A brief survey of commuters near the tower seemed to suggest most people took the superstition with a pinch of salt (thrown over a shoulder?).

Odessa Barthorpe, from Cardiff, believes superstition is the result of culture or upbringing but would personally happily live on a 13th floor, adding: "I think it's probably a hangover from days when we didn't know how the world worked and we had to make stuff up.

"It's interesting. But in terms of living your life by it, no."

Carmen Abad from Rhoose, Vale of Glamorgan, grew up in South East Asia where there are "a lot of superstitions" but she doesn't really believe in them.

"So personally I wouldn't care about living on the 13th floor. If it was a cheaper apartment I would go for it," she says

For future residents of the Cardiff tower - the management company has confirmed the 13th floor will have both a number and apartments to rent once it is completed.

Cheaper? Now that would be lucky.

Related Topics

  • Wales
  • Cardiff
Superstition: Why do we still avoid the number 13? (2024)


Why is the number 13 considered bad luck? ›

In Norse mythology, the god Loki was 13th to arrive at a feast in Valhalla, where he tricked another attendee into killing the god Baldur. In Christianity, Judas — the apostle who betrayed Jesus — was the 13th guest at the Last Supper. But the truth is, sociocultural processes can associate bad luck with any number.

Why is the number 13 unlucky in hotels? ›

In Western cultures, the apprehension around the number 13 has biblical origins. The Last Supper in Christian tradition, for instance, saw 13 individuals gathered around the table, the 13th guest being Judas Iscariot, who betrayed Jesus. Thus, 13 became synonymous with treachery and misfortune.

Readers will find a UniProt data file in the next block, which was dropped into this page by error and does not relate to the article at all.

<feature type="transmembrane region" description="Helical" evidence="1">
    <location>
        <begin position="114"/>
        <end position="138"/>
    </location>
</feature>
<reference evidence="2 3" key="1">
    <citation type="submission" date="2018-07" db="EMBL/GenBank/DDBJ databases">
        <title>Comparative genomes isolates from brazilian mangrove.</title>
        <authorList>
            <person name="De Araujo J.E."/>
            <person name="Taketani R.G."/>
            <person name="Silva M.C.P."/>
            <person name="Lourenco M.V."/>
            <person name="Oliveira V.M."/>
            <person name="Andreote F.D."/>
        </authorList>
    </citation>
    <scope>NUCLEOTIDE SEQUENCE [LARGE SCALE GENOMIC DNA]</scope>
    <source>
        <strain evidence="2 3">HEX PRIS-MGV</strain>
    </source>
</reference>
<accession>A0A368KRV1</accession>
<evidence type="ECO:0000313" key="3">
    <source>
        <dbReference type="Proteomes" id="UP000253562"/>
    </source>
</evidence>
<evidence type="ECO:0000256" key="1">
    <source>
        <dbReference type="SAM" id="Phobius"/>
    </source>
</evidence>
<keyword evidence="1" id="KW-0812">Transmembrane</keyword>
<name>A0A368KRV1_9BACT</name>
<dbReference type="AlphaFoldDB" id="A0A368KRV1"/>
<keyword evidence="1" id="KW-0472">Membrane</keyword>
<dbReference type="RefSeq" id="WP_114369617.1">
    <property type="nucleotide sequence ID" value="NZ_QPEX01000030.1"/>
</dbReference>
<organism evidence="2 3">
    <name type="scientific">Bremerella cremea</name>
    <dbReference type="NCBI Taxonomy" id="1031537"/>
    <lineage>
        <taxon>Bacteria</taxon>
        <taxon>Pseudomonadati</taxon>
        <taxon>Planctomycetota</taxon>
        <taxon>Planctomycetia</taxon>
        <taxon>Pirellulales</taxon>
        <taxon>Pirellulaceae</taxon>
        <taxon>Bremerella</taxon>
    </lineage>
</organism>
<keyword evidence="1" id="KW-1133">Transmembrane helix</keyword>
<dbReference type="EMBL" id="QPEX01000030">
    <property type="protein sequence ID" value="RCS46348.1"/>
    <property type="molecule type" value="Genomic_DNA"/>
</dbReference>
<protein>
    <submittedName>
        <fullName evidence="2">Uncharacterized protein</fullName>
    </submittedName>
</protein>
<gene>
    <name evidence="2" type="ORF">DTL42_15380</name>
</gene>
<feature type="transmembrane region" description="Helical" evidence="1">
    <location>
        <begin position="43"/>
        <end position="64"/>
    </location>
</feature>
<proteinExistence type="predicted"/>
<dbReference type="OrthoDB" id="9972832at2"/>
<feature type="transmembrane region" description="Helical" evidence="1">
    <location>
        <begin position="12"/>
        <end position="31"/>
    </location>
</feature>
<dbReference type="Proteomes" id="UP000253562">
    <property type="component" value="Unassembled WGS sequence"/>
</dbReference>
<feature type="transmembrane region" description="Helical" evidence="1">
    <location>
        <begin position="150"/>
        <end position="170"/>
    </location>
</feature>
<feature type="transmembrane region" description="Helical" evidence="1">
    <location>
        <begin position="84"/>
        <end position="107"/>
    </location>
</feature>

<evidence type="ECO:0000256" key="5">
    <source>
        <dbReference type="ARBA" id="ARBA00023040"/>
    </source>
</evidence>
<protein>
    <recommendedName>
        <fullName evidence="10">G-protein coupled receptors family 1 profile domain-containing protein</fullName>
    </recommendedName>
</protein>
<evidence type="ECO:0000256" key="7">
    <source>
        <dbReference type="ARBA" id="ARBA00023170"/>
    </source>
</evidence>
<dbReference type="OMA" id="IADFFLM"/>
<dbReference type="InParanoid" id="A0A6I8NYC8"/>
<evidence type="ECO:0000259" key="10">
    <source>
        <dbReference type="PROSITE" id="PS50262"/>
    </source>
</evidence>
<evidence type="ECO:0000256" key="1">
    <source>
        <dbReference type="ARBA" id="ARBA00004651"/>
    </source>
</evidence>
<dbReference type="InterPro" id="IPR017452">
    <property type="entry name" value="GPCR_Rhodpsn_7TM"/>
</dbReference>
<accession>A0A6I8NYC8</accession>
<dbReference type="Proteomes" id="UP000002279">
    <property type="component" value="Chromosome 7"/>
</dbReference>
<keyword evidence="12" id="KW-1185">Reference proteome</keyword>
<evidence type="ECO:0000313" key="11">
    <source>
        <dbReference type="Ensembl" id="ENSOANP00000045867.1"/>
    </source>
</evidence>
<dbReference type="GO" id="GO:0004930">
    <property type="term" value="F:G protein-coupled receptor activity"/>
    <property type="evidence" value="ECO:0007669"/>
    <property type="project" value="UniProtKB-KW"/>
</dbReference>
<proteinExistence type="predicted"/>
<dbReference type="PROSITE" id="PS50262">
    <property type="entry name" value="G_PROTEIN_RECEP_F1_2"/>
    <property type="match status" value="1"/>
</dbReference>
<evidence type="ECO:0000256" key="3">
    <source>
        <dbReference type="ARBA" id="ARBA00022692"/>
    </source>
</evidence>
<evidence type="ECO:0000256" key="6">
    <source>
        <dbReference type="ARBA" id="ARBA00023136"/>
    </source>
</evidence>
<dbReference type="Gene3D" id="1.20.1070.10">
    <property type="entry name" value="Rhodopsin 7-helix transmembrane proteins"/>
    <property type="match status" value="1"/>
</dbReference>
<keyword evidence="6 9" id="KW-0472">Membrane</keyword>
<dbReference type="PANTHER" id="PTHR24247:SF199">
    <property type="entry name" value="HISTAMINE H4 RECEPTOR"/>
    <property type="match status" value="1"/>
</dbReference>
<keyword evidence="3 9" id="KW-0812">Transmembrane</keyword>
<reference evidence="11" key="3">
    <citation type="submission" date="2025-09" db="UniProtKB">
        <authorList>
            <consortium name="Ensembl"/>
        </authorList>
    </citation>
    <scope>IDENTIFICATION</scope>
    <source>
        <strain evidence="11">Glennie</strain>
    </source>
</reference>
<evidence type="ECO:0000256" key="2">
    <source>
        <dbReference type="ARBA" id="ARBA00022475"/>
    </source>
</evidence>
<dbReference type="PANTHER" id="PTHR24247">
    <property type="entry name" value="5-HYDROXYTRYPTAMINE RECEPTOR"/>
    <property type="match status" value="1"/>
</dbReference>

What does the number 13 mean spiritually? ›

Angel Number 13: A Manifestation Number

It embodies the energy of positive transformation and growth, urging us to collaborate with the universe in achieving our desires. When this number appears frequently, it's an invitation to set intentions and align ourselves with the positive energy encompassing us.

What is the secret of the number 13? ›

In numerology, the number 13 is often associated with mystery and transformation. While some view it as unlucky, others consider it a symbol of spiritual growth and rebirth. The secrets of the number 13 lie in its ability to catalyze change and bring about new beginnings.

Why is the 13th floor bad luck? ›

In Norse myth, it is believed that the 13th became an unlucky number after the god of mischief Loki appeared uninvited at a dinner party in Valhalla where 12 gods were having a good time. The same day Loki tricked another god Hoor to fire an arrow at another god Balder killing him.

Is 13 a bad house number? ›

Numerology House Number 13

Some experts believe that house number 13 in Indian numerology will bring bad luck to the house owner and thus should be avoided altogether, as per house number 13 Vastu. On the other hand, house number 13 Feng Shui is not considered unlucky and neutral.

Why is there no 13th floor in hospitals? ›